Ruling: California schools must curb antigay harassment
A federal appeals court ruled Tuesday that California public school administrators who fail to stop antigay harassment of students may be violating the U.S. Constitution's guarantee of equal protection under the law. The U.S. circuit court of appeals found, in a 3-0 ruling, that simply having an antidiscrimination policy in place is not enough if school officials fail to enforce that policy.
The case involves a school in the Northern California town of Morgan Hill, where six students alleged that they had been harassed from 1991 to 1998. The students claim that Morgan Hill Unified School District officials failed to protect them, even after the students complained about the harassment. One male student says he was assaulted and had to be hospitalized for severely bruised ribs but that school officials punished only one of six students suspected in the attack.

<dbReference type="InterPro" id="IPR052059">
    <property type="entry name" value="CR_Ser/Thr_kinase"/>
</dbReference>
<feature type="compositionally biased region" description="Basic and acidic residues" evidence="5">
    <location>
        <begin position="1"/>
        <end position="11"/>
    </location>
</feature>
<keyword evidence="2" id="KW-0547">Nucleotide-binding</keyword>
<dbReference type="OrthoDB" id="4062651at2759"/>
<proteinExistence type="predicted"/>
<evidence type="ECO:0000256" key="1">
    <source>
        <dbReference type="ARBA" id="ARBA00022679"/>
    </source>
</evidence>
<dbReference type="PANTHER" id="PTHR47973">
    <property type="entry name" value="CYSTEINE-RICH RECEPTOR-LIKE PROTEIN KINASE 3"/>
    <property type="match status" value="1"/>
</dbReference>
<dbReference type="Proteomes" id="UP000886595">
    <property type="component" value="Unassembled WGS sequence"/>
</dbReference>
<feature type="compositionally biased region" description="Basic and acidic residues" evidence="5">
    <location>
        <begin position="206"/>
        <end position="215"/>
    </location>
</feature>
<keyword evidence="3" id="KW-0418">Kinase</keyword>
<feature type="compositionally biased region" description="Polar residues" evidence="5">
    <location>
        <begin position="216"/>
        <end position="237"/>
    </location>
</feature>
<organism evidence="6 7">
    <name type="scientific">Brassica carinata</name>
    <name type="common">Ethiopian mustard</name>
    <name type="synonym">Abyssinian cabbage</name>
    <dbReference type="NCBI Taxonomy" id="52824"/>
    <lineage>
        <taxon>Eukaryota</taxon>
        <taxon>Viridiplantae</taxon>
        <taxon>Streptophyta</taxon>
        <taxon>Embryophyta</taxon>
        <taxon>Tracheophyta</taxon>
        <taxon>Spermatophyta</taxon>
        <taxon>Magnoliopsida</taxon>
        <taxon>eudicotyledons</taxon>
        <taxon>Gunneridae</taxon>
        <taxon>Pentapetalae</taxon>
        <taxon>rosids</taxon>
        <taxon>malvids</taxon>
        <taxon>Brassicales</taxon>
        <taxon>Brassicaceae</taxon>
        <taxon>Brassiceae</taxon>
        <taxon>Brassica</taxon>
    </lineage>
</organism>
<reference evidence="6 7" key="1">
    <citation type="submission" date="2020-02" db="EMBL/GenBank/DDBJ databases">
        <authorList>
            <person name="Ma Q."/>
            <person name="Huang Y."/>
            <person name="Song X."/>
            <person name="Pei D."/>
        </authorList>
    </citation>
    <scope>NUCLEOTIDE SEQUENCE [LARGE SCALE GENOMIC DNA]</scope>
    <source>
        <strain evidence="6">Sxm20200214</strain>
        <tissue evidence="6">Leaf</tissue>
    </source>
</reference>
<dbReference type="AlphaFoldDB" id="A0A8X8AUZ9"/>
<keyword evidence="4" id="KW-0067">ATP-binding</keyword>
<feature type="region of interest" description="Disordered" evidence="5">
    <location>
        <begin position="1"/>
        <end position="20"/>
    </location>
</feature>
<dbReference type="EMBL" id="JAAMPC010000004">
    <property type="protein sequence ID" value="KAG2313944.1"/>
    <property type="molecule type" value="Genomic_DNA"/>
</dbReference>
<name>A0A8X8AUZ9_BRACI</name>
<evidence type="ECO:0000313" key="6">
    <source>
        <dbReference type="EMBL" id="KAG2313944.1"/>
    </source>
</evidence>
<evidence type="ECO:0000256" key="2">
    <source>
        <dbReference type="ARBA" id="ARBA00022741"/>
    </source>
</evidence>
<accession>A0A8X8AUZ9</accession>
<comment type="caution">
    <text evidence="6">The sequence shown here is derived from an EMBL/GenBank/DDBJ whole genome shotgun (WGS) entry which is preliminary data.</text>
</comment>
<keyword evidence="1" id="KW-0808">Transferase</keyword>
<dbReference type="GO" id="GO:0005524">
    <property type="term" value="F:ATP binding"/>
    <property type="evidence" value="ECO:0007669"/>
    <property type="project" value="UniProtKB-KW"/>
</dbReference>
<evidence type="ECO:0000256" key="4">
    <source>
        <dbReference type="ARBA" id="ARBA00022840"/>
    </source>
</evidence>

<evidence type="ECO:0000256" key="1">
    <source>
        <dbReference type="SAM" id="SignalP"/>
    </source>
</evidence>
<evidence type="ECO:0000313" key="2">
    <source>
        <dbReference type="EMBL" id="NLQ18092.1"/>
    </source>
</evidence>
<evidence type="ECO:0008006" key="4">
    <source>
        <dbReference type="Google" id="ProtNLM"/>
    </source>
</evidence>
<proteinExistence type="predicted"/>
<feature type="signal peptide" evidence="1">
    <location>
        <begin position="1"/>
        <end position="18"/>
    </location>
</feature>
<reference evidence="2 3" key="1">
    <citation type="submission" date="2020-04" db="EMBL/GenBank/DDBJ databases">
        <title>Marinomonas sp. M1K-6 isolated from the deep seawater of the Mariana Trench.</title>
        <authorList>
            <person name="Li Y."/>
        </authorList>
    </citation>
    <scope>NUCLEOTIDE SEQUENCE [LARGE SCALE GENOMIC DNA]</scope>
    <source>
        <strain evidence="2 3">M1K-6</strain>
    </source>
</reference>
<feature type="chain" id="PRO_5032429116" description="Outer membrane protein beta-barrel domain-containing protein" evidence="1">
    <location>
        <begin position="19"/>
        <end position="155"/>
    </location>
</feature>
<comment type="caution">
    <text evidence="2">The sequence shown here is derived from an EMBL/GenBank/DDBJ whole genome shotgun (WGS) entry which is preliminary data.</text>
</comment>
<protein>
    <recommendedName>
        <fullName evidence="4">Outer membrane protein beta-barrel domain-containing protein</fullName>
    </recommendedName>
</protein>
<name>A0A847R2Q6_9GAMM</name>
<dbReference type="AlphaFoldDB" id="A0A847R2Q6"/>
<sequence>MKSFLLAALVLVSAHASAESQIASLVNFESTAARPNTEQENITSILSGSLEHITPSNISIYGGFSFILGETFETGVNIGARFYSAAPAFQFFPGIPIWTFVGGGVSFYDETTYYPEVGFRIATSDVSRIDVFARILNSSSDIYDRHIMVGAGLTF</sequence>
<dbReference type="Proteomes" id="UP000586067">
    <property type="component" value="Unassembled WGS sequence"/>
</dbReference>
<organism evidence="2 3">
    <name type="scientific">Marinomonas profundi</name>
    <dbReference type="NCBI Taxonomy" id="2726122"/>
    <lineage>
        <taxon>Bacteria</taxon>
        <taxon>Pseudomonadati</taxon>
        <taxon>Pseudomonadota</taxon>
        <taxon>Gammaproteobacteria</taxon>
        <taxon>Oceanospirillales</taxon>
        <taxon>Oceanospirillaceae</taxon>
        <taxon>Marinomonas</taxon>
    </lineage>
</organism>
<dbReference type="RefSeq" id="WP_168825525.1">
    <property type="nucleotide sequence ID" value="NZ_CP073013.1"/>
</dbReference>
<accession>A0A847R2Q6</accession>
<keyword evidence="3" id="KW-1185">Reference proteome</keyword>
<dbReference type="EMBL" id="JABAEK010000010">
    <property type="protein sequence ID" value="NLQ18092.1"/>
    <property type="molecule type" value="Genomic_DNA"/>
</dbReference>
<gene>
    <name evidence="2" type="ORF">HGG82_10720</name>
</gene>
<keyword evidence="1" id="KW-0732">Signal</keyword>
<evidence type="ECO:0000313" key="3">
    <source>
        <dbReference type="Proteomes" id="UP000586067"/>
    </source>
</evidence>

Attorneys for the school district argue that a school's having an antidiscrimination policy in place should protect that school against such lawsuits.
The ruling affects school districts in California and eight other Western states.